The three main philosophies which characterized Judaism in the New Testament period and before were the Pharisees, Sadducees, and Essenes. So what’s the difference between these three groups?
Though one may at first be struck at the apparent disunity that is suggested by the Jewish faith having such distinct sects, it is important to remember two things:
First, these different “schools of thought” as Josephus called them were not very large. Although they were certainly influential and may appear in the New Testament and various other writings of the time, this influence was not proportional to their number of followers. This is largely due to how each group dealt with those in power, which will be discussed later.
The second point to be made is that these three groups were similar in many ways. They were strictly monotheistic, focused on their covenant relationship with God, and were adamant about properly following God’s law.
Though there are some theological and social disagreements between them, the varied opinions on how to rightly interpret and live out the law account for most of their distinguishing characteristics.
Who Were The Pharisees?
As of the New Testament period, the Pharisees were the largest of these three groups and had the most power. They are mentioned several times in the gospels as being on the receiving end of Jesus’ rebukes (Matt. 3:7; 23:15; Luke 11:39; John 9:39-41). They are also the group associated with instigating His arrest, trial, and crucifixion.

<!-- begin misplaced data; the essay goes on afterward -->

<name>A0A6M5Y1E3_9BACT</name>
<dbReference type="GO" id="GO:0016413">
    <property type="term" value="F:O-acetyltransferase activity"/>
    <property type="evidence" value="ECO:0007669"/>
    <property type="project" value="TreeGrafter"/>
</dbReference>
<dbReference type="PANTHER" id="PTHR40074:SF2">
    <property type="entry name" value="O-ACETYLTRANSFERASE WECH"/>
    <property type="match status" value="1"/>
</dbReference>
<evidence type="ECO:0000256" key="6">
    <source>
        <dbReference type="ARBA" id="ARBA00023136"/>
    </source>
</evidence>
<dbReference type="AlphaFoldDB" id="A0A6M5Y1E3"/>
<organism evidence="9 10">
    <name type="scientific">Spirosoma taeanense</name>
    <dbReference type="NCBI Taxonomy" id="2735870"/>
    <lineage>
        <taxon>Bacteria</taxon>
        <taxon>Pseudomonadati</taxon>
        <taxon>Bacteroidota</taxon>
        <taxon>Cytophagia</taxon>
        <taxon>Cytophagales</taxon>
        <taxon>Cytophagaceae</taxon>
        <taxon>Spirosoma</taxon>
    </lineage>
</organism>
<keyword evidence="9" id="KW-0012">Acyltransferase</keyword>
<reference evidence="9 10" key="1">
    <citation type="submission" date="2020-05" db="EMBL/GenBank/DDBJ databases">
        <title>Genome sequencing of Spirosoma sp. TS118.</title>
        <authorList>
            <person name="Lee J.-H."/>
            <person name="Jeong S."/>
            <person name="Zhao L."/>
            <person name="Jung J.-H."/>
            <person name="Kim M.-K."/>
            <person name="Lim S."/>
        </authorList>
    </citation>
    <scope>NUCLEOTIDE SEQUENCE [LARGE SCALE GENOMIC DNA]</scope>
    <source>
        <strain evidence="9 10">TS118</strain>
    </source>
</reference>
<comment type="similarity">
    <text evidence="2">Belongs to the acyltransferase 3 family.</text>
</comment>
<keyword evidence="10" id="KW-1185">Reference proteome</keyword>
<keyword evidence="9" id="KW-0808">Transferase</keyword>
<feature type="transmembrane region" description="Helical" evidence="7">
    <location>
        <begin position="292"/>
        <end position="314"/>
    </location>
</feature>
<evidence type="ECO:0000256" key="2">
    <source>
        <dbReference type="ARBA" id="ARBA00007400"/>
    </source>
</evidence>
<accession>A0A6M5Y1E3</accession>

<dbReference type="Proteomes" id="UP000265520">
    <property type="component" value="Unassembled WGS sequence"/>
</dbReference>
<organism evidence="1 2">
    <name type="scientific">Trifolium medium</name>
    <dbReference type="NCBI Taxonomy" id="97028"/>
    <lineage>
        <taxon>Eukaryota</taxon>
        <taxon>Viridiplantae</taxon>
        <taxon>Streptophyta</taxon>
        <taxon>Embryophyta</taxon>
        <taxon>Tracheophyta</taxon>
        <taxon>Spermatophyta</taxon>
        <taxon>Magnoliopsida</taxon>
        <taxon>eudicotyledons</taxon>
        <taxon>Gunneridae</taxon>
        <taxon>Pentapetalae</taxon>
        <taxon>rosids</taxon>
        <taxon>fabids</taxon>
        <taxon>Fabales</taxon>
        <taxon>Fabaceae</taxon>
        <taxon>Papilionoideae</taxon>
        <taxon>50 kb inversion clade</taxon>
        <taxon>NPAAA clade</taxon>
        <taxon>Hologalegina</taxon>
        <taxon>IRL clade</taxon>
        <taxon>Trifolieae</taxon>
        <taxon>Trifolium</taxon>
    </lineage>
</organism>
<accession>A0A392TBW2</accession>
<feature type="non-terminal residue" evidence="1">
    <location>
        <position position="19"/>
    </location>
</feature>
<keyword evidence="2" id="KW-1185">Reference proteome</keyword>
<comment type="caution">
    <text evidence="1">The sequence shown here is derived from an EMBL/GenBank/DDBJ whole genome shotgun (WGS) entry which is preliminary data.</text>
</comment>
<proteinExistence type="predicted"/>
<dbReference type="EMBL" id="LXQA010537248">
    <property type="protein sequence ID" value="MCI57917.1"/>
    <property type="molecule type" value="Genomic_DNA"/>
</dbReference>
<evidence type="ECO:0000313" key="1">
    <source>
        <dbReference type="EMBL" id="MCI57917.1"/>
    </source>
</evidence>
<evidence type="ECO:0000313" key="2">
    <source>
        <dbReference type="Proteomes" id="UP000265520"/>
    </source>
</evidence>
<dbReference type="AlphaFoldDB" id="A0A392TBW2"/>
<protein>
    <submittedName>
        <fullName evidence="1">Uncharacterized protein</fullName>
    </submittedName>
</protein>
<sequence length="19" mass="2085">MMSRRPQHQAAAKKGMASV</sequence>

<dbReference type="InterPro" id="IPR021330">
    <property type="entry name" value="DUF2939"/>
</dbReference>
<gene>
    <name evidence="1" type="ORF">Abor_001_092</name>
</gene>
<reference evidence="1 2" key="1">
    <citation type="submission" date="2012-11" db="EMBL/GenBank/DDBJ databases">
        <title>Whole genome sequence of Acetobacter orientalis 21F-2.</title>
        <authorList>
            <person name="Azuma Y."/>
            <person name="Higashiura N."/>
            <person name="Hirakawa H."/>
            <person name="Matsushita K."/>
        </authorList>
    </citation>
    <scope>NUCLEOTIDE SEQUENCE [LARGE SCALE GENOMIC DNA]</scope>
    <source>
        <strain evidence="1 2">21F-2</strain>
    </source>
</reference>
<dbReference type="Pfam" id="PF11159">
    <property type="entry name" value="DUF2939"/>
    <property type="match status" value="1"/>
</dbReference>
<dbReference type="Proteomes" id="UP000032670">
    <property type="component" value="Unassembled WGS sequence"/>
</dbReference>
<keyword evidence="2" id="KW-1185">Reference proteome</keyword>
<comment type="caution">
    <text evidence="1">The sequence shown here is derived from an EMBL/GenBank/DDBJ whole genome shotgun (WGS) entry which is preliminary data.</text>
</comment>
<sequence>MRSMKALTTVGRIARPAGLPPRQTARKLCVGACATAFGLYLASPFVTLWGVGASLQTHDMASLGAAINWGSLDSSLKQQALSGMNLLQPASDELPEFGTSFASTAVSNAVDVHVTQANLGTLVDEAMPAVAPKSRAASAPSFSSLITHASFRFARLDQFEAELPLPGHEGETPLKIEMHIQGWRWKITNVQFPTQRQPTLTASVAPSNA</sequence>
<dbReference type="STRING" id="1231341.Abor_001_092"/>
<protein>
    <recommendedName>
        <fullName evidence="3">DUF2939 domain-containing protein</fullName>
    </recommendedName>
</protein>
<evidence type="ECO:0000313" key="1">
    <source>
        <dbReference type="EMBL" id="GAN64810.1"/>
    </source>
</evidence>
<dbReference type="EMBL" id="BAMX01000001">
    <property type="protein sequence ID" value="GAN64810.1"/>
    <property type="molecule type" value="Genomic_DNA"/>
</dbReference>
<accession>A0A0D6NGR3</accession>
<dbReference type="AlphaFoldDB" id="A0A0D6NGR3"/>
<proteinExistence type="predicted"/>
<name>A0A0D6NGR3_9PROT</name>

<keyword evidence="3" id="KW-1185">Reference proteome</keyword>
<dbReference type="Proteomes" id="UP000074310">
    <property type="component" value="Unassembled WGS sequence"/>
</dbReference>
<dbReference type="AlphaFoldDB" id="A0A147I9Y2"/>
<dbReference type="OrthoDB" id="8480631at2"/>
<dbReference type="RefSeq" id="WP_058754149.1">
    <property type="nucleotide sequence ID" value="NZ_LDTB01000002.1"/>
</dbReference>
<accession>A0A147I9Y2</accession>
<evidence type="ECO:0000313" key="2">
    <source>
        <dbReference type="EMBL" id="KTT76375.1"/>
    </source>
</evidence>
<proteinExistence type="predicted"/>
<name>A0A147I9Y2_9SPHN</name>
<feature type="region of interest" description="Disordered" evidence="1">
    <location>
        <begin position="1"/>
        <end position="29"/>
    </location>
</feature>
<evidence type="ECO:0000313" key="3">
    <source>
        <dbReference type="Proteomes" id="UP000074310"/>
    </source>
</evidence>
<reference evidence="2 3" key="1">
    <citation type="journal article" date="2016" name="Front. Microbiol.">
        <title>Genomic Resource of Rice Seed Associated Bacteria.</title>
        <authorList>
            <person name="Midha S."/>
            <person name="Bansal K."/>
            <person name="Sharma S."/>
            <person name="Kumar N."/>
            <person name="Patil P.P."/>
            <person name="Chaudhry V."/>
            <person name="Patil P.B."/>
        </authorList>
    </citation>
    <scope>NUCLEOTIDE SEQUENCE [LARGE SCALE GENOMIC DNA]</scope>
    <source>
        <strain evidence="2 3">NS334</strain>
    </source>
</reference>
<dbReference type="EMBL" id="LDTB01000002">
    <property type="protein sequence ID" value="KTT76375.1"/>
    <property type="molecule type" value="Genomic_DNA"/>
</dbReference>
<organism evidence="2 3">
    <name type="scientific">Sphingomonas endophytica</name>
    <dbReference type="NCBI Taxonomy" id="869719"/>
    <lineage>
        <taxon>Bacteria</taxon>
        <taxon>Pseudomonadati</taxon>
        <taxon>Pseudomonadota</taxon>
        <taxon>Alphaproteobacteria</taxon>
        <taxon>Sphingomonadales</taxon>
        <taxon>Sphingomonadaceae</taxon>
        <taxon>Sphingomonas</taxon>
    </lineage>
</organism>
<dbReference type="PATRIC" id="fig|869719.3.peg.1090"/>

As a group the Pharisees are distinct for being opposed to the political rulers of Israel, focusing on ceremonial washing, and most notably for their strict adherence to the oral law, or traditions of the elders. Their theological beliefs included supernatural elements such as the eternity of the soul, the existence of angels, and belief in the resurrection of the dead.
These convictions put them in stark contrast to the Sadducees.
Who Were The Sadducees?
As mentioned above and as described in Acts 23:8, the Sadducees did not believe in some supernatural aspects of Judaism. Unlike the Pharisees they were few in number and rejected the notion of having to follow the oral law. Their belief that God is essentially separated from taking part in human affairs and their rejection of the afterlife makes their theology distinctive.
Despite their small numbers, the Sadducees were able to maneuver themselves politically to positions of power within the Sanhedrin (a sort of religious Supreme Court) and allied themselves with the Romans.
Despite their opportunism, this sect would not survive the turbulent times ahead. The Sadducees were tightly integrated with the institutions of Judaism, especially the Temple. When the Temple and Jewish state were destroyed in A.D. 70, the Sadducees went away as well.
Who Were The Essenes?
The Essenes are not mentioned in the New Testament and are likely an offshoot of Pharisaism, as much of their theology appears to have been similar. They were particularly in opposition to what they believed to be a corrupt priesthood. This conviction prevented them from sacrificing at the temple, which further contrasts them from the two sects of Judaism discussed above.
The Essenes are also believed to have been residents of the reclusive Qumran community which produced the Dead Sea Scrolls. Although there is still much unknown about this group, they appear to have been theologically distinct for a heightened reverence for Moses, a strict interpretation of the law, and for following their own sacrificial system.
While such distinctions might seem to point to great disunity among Judaism, it is important to compare these various sects with modern day Christianity. A parallel to the interfaith debates, reformations, and varied denominations which mark the Christian faith can be easily seen. Realizing this fact helps us relate to the situation experienced by the Jews of this period and allows us to better understand the background of the events recorded in the New Testament.